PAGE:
Smaller ideas that can be subsumed into my overarching story are okay, usually, but I don’t run the Trail of Cthulhu-style “no main plot until the players invent it” improv-heavy style of game. My games have a story that has already happened (usually) that the players need to put together in order to fix whatever is going down today. A whole cloth adventure, not hints and DIY plot.
I work hard to ensure that story in the past is well-formed and logically consistent, and provide hands-on, high-realism clues to help the players stay in character and in-story. If there’s a gun, I provide a (toy or airsoft) gun. If there’s an old, crumbling deed, I make one. They are on a railroad, but the scenery is top shelf and they can ride the railroad in any fashion they desire.
So I’m not shy about having a player realize “we missed something” or “this doesn’t feel right” as they are falling asleep if they are going off the rails bigtime. Rather that than allow them to play for hours on some daft theory one of them concocted from meta-game info and hot air.
Complete stone wall? One of them will dream vividly of a clue whose importance was missed.
I also provide a large whiteboard for spitballing and pulling together the notes each player has made as play progressed. You’d be surprised how much fun the “CSI Phase” is for everyone and how much real progress from even the most tortuous plot can be made in short order.
I introduced it a few years back and it was just about my best idea ever for sorting out player confusion and reducing Player Invented Red Herrings.
For me, points 3 and 4 from the article have particular resonance.
It’s not about whether to have red herrings or not, it’s about how you use them. Spending (a lot of) time following a false lead only (!) to find out that it leads nowhere is no fun for the players. Having to go back to square one after investing time and brains is incredibly frustrating.
However, the actions of the players, undertaken while following the red herring, can move forward the plot. For example
– Having investigated a possible suspect can lead to that person being proven not guilty
– The time the players spent following a false lead can be used by the murderer to kill his next victim, further escalating the situation and leaving new clues
– A falsely accused NPC might plot against the PCs in order to defend himself, thereby further complicating the situation (and, as we all know, complications are the salt in any story)
In my experience players will not consider their time wasted in those cases. As many red herrings are, in fact, created by the players and not the GM, I sometimes find it impossible to bring about any of the above. Then I try to keep the red herring as short as possible and will indeed correct any misunderstandings on the meta level.
Yet, I do not agree with the statement “challenge the character, not the player”. Player sense of accomplishment is caused by moment of insight, when they put together all the pieces – not by a successful smarts-roll. For the very same reason I tend to be veeery gentle with meta-level clues.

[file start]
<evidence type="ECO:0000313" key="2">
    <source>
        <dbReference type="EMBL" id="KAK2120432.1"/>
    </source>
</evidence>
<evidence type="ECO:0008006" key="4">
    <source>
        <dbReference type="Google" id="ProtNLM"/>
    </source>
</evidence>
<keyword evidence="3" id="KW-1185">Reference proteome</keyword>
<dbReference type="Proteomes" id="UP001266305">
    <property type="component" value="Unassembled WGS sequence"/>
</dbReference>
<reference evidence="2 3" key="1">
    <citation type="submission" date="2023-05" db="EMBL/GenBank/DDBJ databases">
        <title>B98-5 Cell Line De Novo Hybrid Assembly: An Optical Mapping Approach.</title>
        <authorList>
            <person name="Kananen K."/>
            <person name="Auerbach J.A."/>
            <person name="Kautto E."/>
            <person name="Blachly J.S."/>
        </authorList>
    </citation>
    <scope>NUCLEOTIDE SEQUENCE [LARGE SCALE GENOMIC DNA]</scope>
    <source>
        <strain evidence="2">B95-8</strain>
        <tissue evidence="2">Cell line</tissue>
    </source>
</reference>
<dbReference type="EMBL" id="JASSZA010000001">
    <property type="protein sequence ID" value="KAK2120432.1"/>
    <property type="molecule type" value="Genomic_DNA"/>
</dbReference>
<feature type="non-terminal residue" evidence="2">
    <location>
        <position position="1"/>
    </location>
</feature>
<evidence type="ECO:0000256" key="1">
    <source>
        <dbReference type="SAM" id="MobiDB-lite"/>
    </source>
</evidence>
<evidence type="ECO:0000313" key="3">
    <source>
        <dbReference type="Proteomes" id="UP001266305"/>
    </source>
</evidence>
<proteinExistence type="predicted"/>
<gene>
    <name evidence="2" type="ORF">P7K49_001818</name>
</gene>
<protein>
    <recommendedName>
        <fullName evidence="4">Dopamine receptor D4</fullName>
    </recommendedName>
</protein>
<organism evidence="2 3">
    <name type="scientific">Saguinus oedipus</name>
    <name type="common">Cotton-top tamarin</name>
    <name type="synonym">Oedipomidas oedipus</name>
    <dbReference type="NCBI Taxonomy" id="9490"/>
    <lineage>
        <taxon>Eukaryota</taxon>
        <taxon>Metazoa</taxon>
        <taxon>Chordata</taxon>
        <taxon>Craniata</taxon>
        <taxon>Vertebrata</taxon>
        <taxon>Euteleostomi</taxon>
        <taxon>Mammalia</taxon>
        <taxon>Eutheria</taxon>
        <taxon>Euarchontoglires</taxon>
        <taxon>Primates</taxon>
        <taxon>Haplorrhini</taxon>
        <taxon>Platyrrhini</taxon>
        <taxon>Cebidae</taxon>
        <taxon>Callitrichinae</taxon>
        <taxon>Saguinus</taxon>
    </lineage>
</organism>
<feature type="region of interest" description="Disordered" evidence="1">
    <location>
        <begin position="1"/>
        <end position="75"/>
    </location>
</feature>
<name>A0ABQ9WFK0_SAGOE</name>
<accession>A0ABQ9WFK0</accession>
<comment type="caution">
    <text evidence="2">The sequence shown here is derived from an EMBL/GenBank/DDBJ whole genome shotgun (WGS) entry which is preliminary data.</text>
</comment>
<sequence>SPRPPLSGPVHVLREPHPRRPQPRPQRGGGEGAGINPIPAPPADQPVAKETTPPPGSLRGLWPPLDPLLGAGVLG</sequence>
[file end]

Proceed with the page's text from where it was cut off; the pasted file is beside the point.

I am not a fan of red herrings in general in an RPG. I think the only exception where planned out red herrings are acceptable is when they follow the “TV Crime Procedural” model noted in the article. Basically, a very short side path that leads to no more than a scene or two, and preferably with the players learning something useful (even if that information is who definitely didn’t do it).
My experience is players are plenty good at making up red herrings all on their own. However, even with those, I personally don’t let them go on too long – maybe a scene or two to see where they are going, and then wrap it up with a handwavey narration like “you investigate this lead for several more hours and turn up nothing,” possibly with a recap of the things that they already know.
I think most times when investigations go off the rails in an RPG it is because of a collision expectations and understandings. The players interpret the words of the GM in a way that the characters probably wouldn’t interpret the reality of the world around them. When that happens, it is the GM’s responsibility to reign the players in and make sure that they actually understand what the characters have experienced. The GM is the only window the players have into the world – if the GM allows the players to go down a rabbit hole based on a fundamental misunderstanding of the game world, that’s on the GM.
This post nails it for me. I find myself doing the same thing you do in your second paragraph more and more these days, and usually because the players can’t make a proper connection that day with the game world and go all “Horror Fantasy, Anything Goes” in the thinking.
I think Red herrings are great as long as they are used in a way that set’s up , and does not detract from the adventure. Many times in our group a Red Herring can get the party to interact in a way that they might not in a strictly linear adventure. This is especially true if not all members of the party agree on a specific course of action. The bickering and, perhaps deal making will make for a more natural and realistic adventure. The end game will also seem more real and “final” if most other courses of action have been exhausted . Of course there are some GM’s ( Walt) that delight in spinning the party off on a wild goose chase and reveling in the chaos and confusion that follows. Not to mention any names ( Walt) These games can be both fun and frustrating for entry level players , but for the experienced RPG gamer the chance to match wits with a sadistic veteran game master( Walt) is why we don’t go out on Friday………….Maynard